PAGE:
Leroy Rosenior: ‘West Ham is a club that stays embedded in you always’

Former striker Leroy Rosenior lifts the lid on his time at Upton Park and his special connection with our fans

To those who were not alive then, football in the 1980s was a very different beast. Terraces, mud bath pitches, brutal tackling and affordable tickets are just some of the fixtures of the 80s that more recent joiners might find surprising.

Transfers were different too, because there was no such thing as the transfer window, so at any time, if you wanted someone, you could go and buy them. Towards the end of the 1987-88 season, floundering at the wrong end of the old Division One, West Ham most definitely wanted someone, someone who could score goals, as in 30 league games that season, they had managed just 30 goals.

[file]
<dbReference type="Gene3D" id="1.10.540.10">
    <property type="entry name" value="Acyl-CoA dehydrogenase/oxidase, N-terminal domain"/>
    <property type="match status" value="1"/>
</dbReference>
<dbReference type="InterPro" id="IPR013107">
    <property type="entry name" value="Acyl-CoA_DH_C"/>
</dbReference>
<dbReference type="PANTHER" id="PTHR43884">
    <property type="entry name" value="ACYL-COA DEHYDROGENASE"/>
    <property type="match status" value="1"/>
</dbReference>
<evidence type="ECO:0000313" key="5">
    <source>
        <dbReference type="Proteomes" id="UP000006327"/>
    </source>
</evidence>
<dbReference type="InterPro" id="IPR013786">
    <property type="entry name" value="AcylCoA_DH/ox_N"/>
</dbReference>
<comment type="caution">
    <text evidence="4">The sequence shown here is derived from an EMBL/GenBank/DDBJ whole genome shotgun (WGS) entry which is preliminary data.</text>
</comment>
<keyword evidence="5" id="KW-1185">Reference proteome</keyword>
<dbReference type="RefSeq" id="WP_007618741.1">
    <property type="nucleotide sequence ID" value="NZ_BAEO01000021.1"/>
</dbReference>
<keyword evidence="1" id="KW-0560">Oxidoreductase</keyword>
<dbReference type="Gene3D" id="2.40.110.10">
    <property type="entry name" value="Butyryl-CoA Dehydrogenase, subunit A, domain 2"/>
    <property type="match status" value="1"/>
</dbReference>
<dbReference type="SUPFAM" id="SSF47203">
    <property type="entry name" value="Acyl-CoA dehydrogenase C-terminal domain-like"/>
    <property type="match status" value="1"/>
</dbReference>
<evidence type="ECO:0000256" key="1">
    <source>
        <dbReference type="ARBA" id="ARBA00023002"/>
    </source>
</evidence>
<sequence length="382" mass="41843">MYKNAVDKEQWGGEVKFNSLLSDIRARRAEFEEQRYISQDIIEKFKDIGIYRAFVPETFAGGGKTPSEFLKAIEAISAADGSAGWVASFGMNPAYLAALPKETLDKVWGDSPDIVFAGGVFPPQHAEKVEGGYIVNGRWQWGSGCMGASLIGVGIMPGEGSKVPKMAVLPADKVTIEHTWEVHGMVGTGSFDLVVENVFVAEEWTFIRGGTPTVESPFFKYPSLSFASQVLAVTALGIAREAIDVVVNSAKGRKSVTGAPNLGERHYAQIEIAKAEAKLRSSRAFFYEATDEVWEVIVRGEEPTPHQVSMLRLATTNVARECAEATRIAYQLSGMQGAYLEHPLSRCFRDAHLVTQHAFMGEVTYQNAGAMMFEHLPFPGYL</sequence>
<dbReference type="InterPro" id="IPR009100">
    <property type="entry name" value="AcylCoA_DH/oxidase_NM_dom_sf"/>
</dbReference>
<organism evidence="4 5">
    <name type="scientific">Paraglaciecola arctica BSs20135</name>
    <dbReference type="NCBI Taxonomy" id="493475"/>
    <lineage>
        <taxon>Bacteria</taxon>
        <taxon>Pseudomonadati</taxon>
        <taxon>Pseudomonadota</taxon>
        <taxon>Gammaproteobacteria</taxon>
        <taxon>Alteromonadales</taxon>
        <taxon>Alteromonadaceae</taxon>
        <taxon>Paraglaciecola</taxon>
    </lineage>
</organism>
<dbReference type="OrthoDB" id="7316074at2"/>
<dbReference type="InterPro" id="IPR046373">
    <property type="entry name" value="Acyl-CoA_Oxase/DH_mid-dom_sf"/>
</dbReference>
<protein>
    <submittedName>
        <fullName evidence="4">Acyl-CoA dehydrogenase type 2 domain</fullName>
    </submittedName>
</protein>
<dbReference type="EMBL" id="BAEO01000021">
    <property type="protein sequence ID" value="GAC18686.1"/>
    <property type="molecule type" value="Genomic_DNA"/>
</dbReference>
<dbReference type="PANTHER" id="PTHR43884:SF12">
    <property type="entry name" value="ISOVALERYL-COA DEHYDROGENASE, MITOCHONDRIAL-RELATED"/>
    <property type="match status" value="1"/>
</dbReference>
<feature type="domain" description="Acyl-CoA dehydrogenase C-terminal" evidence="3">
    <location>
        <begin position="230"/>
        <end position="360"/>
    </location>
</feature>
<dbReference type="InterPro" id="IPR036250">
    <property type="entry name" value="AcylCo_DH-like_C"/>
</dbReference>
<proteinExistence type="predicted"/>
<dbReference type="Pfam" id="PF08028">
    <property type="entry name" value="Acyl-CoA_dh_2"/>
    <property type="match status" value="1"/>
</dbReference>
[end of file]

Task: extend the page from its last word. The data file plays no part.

Bids for Chelsea’s Kerry Dixon and Luton’s tank of a striker Mick Harford both failed, so in an unlikely gamble, manager John Lyall looked across to west London and down two divisions, for an answer to his problems, to Division Three Fulham striker Leroy Rosenior. Amazingly, it worked.

‘I wasn’t surprised that I moved away from Fulham, but I was surprised that it was to West Ham,’ Rosenior told Blowing Bubbles. ‘I’d started out at Fulham, then gone to QPR, who were in Division One but I hated their plastic pitch. It didn’t suit my game at all, so I was very frustrated and just wanted to be somewhere that I was happy.

‘I didn’t want to drop down to Division Three but Jimmy Hill, who was Fulham chairman then, persuaded me to, and I’m very glad he did because it worked and I got all my confidence back, so I knew I was good enough to show what I could do at the top level. I wasn’t expecting it to be with West Ham, but I’m very glad with how it turned out.’

The reason Rosenior was surprised to join West Ham was because he was all set to join Elton John’s Watford, until a reluctance to relocate from south London to north London meant he decided to say Goodbye Yellow Brick Road, hello Green Street.